Thursday, May 30, 2024

Ecoroots Utilizes Mycelium to Replace Plastics for Sustainable Packaging

Last updated Friday, May 10, 2024 12:45 ET

Ecoroots creates sustainable materials to replace traditional plastics, packaging and insulation through its biofoam, a biodegradable, non-toxic and renewable alternative packaging made from mycelium.

London, United Kingdom, 05/10/2024 / SubmitMyPR /

Many topics of discussion and research have been studied about the conventional ways of recycling plastic materials to eradicate pollution. People in different parts of the world have been taught the phrase ‘reduce, reuse, recycle’ in schools, workplaces, and public spaces, but, to this day, only 15% of plastic waste is recycled.

With a mission to help reduce the use of plastics and polystyrene, Lavanya Bhandari founded Ecoroots. A pioneering company dedicated to creating sustainable materials to replace traditional polystyrene, packaging, and insulation using mycelium. Their Biofoam is a biodegradable, non-toxic, and renewable alternative to traditional packaging material.

Mycelium is often referred to as the “root” of the fungus, the vegetative part of a fungus consisting of a network of fine white filaments known as hyphae. Combining fungal strains and agricultural substrates requires a rigorous process to create a strong and versatile material moldable into any shape for packaging.

The main goal of Ecoroots is repurposing waste materials and giving them a second life, and its unconventional way of recycling raises a lot of possibilities of eradicating polystyrene in the environment. “It is not your typical way of recycling, it’s using materials from the earth, giving it life, repurposing and restoring it, and then releasing it back to the earth and letting nature do its thing,” Lavanya says.

Lavanya’s journey in building Ecoroots started in university when she studied food science, specializing in food chemistry, which got her to focus on research and development projects. After obtaining her bachelor’s degree, Lavanya worked within FMCG companies in the food industry. She moved from the corporate world to a small, early-stage venture, focusing on extracting sodium alginate from brown seaweed to be used as a food ingredient. This work was related to a university R&D project she did years ago, where she won an award for most innovative product having developed a high-protein snack food, reigniting her passion for food chemistry.

One day, Lavanya encountered an article that said the industry would not be able to sustain farming practices to meet the demand for mushrooms by 2026. After reading the article, she was inspired to study the different ways in which mushrooms can be grown, and instead stumbled across the potential of mycelium (the root structure).

After extensive research and testing in her apartment, Lavanya left her corporate job and pursued her passion. She allotted all her time and effort to researching and developing mycelium materials and built the Ecoroots company from scratch. “Spending a lot of time in research and cruelty-free test runs was not easy but because of Ecoroots’ vision for sustainability, we as a company will do as much as we can to produce high-quality products,” she states.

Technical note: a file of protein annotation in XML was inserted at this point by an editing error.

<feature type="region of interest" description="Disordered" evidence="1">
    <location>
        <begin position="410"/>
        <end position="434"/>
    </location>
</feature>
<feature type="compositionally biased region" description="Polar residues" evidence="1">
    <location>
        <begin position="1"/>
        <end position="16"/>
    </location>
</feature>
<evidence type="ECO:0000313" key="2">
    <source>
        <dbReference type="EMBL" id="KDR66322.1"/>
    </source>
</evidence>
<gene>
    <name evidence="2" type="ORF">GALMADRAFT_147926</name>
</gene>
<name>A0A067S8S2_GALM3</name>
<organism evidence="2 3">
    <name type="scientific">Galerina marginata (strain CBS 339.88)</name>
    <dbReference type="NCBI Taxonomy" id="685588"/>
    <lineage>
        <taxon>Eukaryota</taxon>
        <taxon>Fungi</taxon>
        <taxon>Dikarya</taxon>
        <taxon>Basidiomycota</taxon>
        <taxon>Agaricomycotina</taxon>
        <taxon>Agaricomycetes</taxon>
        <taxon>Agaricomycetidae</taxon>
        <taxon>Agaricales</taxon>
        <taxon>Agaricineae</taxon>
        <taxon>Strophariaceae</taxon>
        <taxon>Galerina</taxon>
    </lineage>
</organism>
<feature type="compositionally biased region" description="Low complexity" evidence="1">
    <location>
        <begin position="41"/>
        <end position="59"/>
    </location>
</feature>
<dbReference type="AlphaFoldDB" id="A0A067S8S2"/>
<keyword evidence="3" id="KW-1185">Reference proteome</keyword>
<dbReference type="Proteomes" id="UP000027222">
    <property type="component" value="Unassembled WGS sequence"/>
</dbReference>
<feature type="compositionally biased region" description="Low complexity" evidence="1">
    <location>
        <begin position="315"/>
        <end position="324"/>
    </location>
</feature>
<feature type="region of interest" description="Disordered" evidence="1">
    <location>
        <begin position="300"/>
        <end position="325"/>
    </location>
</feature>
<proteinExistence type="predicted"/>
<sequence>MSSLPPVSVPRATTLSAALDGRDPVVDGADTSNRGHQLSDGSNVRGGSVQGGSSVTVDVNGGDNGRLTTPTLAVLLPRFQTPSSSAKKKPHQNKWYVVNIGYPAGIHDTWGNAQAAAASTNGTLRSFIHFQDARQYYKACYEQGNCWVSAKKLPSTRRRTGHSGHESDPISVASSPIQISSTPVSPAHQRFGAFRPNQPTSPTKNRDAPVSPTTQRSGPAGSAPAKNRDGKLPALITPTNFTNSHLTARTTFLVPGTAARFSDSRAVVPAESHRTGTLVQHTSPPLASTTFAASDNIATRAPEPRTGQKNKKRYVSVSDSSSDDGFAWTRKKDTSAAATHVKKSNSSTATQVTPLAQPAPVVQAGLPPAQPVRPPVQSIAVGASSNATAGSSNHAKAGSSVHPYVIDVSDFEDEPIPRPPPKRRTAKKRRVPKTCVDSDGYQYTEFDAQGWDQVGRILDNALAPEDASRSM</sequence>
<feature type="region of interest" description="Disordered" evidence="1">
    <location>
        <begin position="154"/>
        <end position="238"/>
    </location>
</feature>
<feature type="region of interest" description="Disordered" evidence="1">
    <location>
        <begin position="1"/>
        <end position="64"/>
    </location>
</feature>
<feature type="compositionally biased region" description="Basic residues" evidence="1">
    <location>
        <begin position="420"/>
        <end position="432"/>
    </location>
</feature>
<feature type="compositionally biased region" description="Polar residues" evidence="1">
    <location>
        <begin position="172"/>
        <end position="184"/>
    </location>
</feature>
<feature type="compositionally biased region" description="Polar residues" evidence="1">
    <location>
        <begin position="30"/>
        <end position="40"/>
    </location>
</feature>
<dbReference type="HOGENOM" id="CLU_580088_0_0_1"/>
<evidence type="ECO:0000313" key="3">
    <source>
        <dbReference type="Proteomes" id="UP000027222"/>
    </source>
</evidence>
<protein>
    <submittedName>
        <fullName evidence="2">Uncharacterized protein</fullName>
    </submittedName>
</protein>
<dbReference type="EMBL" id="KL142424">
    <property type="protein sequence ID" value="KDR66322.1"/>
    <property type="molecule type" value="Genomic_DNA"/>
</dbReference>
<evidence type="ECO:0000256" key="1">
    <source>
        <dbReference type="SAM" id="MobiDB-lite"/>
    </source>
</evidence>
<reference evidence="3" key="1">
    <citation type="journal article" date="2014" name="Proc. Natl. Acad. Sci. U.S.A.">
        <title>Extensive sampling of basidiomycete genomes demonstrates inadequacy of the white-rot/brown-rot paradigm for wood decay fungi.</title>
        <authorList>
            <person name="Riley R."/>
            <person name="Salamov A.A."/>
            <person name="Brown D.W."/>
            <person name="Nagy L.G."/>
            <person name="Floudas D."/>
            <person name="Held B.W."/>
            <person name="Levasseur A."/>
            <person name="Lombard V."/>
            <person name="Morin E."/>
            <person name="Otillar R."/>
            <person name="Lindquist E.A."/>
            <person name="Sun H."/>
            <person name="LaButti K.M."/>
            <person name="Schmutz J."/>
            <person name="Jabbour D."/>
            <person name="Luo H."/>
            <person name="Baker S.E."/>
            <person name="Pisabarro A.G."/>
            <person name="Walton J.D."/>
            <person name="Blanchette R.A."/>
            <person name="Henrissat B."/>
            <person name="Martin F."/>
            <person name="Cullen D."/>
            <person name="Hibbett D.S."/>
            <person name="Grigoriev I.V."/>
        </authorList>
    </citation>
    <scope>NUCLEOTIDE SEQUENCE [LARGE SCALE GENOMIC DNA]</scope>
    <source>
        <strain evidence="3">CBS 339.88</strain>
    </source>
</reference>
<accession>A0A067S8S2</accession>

Ecoroots’ variety of products and services is a unique approach in the market, as it customizes each shape and size of the biofoam based on the client’s needs. The lightweight and strong properties of their materials are perfect for protecting any fragile products for transportation, it also has thermal properties that can maintain the product’s temperature with additional water and fire resistance.

Staying on top of research, Lavanya’s goal for Ecoroots is to find new ways of creating products that cater to the needs and demands of its clients while fostering sustainable waste management. The need for agricultural substrates in growing mycelium-based materials for the biofoam enabled Ecoroots to collaborate with local farmers, promoting sustainable farming and creating a valuable resource.

“The idea is utilizing waste materials and agriculture crop residue so that we can create materials that would otherwise be disposed of, releasing carbon emissions into the world,” Lavanya states. The expansion plans are in place for Ecoroots, as Lavanya has established research partners to publish patents around the Ecoroots IP.

The extensive research being conducted allows Ecoroots materials to have advanced technical properties, in comparison to traditional materials such as polystyrene and plastics. Ecoroots materials are purely organic and are made of mycelium-based materials, obtained from agricultural crop residues. This enables Ecoroots to create cultures of different strains and produce the requisite products tailored to the clients’ needs.

Since the start of its operation, Ecoroots has catered its products to different industries in the market. Whilst their focus is on packaging materials for high-value fragile goods, Ecoroots is also able to explore other products that this innovative material can be used for. Some of the newest products in the pipeline are eco-friendly coffins and nursery plant pots. They are also working with exhibitions to create pieces of furniture and artistic acoustic boards.

Ecoroots celebrates being at the forefront of technology by incorporating microbiology, bioengineering, and biotechnology in creating biodegradable products. “We make a difference wherever we can for the environment, taking inspiration from mushrooms' natural circular economy – this is what Ecoroots is all about,” Lavanya says.

Media Contact

Name: Lavanya Bhandari

Email: [email protected]

Original Source of the original story >> Ecoroots Utilizes Mycelium to Replace Plastics for Sustainable Packaging